Medically assisted suicide: Recent jurisprudence and the challenges for law reform Academic Article uri icon

abstract

  • Decisions on the issue of medically assisted suicide were delivered within a two-year period by the Supreme Court of Ireland (Fleming v Ireland [2013] IESC 19), the Supreme Court of Canada (Carter v Canada (Attorney General) [2015] 1 SCR 331; 2015 SCC 5), the High Court of South Africa (Stransham-Ford v Minister of Justice and Correctional Services 2015 (4) SA 50; [2015] 3 All SA 109; [2015] ZAGPPHC 230 (GP)), and the High Court of New Zealand (Seales v Attorney-General [2015] 3 NZLR 556; [2015] NZHC 1239). This editorial scrutinises the jurisprudence generated by the decisions, identifies their ramifications and argues that it is likely that the combination of the carefully constructed judgments, together with their reception by the legal, medical and general communities, will lead to an increasing impetus for end-of-life law reform in many countries. It reviews the June 2016 report of the Legal and Social Issues Committee of the Legislative Council of the Victorian Parliament as an example of such reform initiatives. The challenge for those who wish to construct such changes to the law is to fashion legislative regimes which provide adequate protection to patients, as well as to the life-saving culture of medicine, and to safeguard dignity but ensure that respect for the quality of life is not eroded by pressures to end lives that some regard as no longer having value.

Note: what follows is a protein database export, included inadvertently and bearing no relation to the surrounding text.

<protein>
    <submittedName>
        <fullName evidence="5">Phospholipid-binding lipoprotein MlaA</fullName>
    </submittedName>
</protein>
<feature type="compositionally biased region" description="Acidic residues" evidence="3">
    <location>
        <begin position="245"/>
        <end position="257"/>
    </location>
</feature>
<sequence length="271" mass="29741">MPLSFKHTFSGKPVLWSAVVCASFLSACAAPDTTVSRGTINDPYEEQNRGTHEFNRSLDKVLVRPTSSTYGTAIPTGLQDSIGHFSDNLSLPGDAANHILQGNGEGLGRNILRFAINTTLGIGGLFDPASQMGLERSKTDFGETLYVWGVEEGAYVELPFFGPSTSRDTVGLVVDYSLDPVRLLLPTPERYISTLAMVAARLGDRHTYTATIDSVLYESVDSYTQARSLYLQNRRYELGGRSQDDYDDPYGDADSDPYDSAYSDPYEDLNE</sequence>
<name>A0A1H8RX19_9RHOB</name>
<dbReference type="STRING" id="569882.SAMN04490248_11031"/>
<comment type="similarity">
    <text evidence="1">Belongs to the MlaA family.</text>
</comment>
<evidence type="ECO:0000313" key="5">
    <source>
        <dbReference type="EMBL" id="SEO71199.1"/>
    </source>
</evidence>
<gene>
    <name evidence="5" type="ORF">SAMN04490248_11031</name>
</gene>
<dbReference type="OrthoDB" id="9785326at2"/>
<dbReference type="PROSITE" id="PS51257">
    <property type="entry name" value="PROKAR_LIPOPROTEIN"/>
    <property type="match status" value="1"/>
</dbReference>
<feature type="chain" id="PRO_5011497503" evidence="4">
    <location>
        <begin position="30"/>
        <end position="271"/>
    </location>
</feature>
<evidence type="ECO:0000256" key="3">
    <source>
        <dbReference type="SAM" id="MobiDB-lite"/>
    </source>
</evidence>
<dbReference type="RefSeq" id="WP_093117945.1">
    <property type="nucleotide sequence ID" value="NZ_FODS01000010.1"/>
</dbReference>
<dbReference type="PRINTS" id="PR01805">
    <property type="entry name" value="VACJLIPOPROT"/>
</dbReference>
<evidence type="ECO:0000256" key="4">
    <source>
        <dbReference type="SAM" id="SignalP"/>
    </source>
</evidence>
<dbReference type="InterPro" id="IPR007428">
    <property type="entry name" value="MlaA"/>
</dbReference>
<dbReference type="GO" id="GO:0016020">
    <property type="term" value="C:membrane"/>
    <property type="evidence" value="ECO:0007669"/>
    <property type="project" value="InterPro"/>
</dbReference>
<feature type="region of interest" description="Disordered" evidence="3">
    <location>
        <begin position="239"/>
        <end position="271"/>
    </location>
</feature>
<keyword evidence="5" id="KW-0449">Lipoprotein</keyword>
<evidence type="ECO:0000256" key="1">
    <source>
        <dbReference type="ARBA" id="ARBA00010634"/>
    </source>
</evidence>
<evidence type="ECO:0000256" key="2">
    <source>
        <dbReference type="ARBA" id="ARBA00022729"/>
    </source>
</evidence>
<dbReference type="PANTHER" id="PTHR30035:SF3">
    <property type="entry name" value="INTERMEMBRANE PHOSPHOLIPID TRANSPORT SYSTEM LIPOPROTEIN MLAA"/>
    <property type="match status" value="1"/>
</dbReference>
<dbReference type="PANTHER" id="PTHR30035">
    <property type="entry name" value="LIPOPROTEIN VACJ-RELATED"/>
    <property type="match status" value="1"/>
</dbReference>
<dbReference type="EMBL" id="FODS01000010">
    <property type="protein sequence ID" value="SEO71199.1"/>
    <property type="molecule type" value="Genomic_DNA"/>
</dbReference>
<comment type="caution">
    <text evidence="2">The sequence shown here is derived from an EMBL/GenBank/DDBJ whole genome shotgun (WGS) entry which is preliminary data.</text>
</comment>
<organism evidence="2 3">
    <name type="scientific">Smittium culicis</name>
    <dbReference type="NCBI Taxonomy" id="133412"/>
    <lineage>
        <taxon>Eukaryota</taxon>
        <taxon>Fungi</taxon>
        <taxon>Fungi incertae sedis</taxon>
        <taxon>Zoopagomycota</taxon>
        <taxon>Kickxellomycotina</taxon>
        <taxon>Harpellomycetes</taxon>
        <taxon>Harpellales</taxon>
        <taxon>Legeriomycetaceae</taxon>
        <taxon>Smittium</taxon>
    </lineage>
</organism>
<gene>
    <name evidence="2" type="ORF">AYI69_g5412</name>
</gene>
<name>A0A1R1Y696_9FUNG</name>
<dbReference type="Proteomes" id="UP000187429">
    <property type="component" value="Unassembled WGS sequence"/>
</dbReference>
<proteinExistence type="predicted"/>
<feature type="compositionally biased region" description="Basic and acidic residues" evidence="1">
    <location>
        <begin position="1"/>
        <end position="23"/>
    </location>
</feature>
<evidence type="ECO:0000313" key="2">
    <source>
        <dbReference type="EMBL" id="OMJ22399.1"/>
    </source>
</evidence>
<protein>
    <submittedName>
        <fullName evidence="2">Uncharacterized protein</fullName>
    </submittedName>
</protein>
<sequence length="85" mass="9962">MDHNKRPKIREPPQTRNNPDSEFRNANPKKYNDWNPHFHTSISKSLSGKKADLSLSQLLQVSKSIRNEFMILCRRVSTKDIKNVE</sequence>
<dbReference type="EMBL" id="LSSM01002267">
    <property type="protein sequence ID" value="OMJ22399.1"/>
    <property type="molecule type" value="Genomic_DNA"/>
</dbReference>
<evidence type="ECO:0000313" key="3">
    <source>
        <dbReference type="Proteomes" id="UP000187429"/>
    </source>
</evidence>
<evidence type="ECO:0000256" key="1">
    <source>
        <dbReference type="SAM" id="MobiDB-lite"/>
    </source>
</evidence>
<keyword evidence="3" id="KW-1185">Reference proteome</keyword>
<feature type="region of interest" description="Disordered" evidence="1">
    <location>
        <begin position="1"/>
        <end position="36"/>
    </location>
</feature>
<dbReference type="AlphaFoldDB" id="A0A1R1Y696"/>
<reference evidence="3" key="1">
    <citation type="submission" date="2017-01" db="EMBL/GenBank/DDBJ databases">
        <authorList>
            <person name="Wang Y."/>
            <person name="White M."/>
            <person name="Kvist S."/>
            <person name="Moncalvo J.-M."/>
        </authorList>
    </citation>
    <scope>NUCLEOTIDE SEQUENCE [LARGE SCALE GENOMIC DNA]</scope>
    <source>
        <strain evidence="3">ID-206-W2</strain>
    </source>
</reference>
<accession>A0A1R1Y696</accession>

publication date

  • June 1, 2016